Remember remember the ninth of November

 somewhere and anywhere


Sixty-six years ago today, I was born; and thirty-three years ago today the Belin Wall “came down”.

Actually, it didn’t come down until rather later, but people were allowed to pass through its various control points relatively freely (they still had to show their ID cards) for the first time since 1961.

My father-in-law, Martin, was born in 1935 in Ostpreußen – then part of Germany. After the Red Army arrived in 1945, he, his mother, his grandmother and his sister made the journey to Berlin by rail in cattle trucks. His father – a farmer who had never fought for or even supported the Nazis - died in a forced-labour camp in the Soviet Union and Martin never saw him again.

From Berlin, Martin and his family walked 80 kilometres or so to a small village in Brandenburg where they had some relatives. They spent the rest of their lives there.

Ostpreußen was divided up between Poland and the Soviet Union; and what remained of Germany was subjected to many other border changes and divisions. The whole of Europe was being criss-crossed by high flows of people across its shifting borders.

In May 1949 the Bundesrepublik Deutschland (BRD) was established in the West of Germany and, in October, the Deutsche Demokratische Republik (DDR) was established in the East of Germany. West Berlin became an enclave of “the West” in the middle of DDR territory and divided from East Berlin “Hauptstadt der DDR”.

Nonetheless, though there were all sorts of controls and checks at various times and in various places, it was still possible to live and work and move around anywhere within the territory of the BRD, DDR and Berlin East or West with relative freedom. Martin would regularly cycle to West Berlin to buy things that were harder to obtain in the East and banter with the guards at the checkpoint (who were notionally there to prevent “smuggling”) on his way home.

But in August 1961, the DDR walled (or fenced) off West Berlin and the BRD from its territory. Martin had his own family by this stage and got wind of the government’s decision to take control of its borders. He could have tried to flee and once more become a refugee in his own or (depending on how you look at it) a different country. Needless to say, he had mixed feelings about such a radical step, and a deciding complication was that his baby daughter – now my wife – was being looked after by her aunt for a couple of days in another village.

So he stayed, and his days of cycling over the border to the West came to an end.

Like millions of others in the DDR, he was however, allowed to visit the West many years later. “All” he had to do was “fill in a few forms”, but I can imagine the hollow laugh he would have produced if I had ever put it to him like that. Rather like the laugh I produced when somebody told me in 2016, after the Brexit vote, that all my wife would have to do to remain in the UK would be to “fill in a few forms”.

Of course the contexts are very different. Notwithstanding Suella Braverman’s gleeful talk of deporting refugees to Rwanda or putting them back in rubber dinghies to cross the Channel back to France, nobody in the UK government is yet considering opening fire on people who cross our borders “illegally”.

But then in November 1989, everything changed again; and for the better this time. Martin was overcome with emotion.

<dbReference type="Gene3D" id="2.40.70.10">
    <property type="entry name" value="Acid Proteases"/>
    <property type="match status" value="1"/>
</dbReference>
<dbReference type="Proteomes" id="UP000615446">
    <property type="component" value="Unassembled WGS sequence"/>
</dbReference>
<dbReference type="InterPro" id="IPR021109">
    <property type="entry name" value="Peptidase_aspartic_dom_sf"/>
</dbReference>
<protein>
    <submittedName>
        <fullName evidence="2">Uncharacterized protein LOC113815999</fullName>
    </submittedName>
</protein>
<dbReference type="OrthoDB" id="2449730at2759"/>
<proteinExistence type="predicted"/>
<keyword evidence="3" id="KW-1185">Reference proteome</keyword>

He and my mother-in-law were free to visit us in the UK (and go anywhere else in Europe) by simply showing their new all-German ID cards. My wife got a shiny new all-German passport and was able to use it to travel in and out of the UK without having to apply months in advance to unelected bureaucrats at the UK Home Office for a visa.

Martin lived just long enough to see his daughter stripped of her status in the UK by the Brexit decision in 2016 and our life here plunged into uncertainty. He did not live long enough to see her spend years and a couple of thousand pounds trying to acquire a replacement status that would allow her to maintain at least some of the freedoms she had acquired after 1989[1]; nor did he live to see his wife having to queue for hours outside in the blazing sunshine in a socially distanced queue outside the townhall so she could acquire a full passport in addition to her ID card and visit us here again (though only for 90 days maximum in a year now).

When the EU expanded in 2004, Germany, like the UK, experienced influxes of large number of people from other central and eastern European countries – especially Poland. There were complaints – even from Martin who had made the same journey himself earlier in life.

But neither Martin nor anyone else in Germany I have ever encountered or heard/seen in the media thinks that their national democracy or identity would be enhanced by turning back the clock and preventing people from the rest of Europe and its own citizens from moving freely across Germany’s borders to visit, work, live, fall in love and raise families whenever they might choose to do so.

They would regard any such suggestion as completely unhinged.

Twenty-three years on, the divisions of Germany – and Europe generally – are slowly healing. Our own country and its relationship with the rest of our continent have, however, been rent asunder. These wounds will not heal in my lifetime.

1 comment:

  1. I read this with great interest. My parents left the DDR before the Wall was built, but their parents stayed for various reasons. I was born and brought up in West Germany, but many holidays were spent crossing the border to see the grandparents. I had already been in the UK for a few years when the Wall came down. Fast forward to 2016 and eventually applying for British citizenship to try and safeguard my right to stay in my own home.


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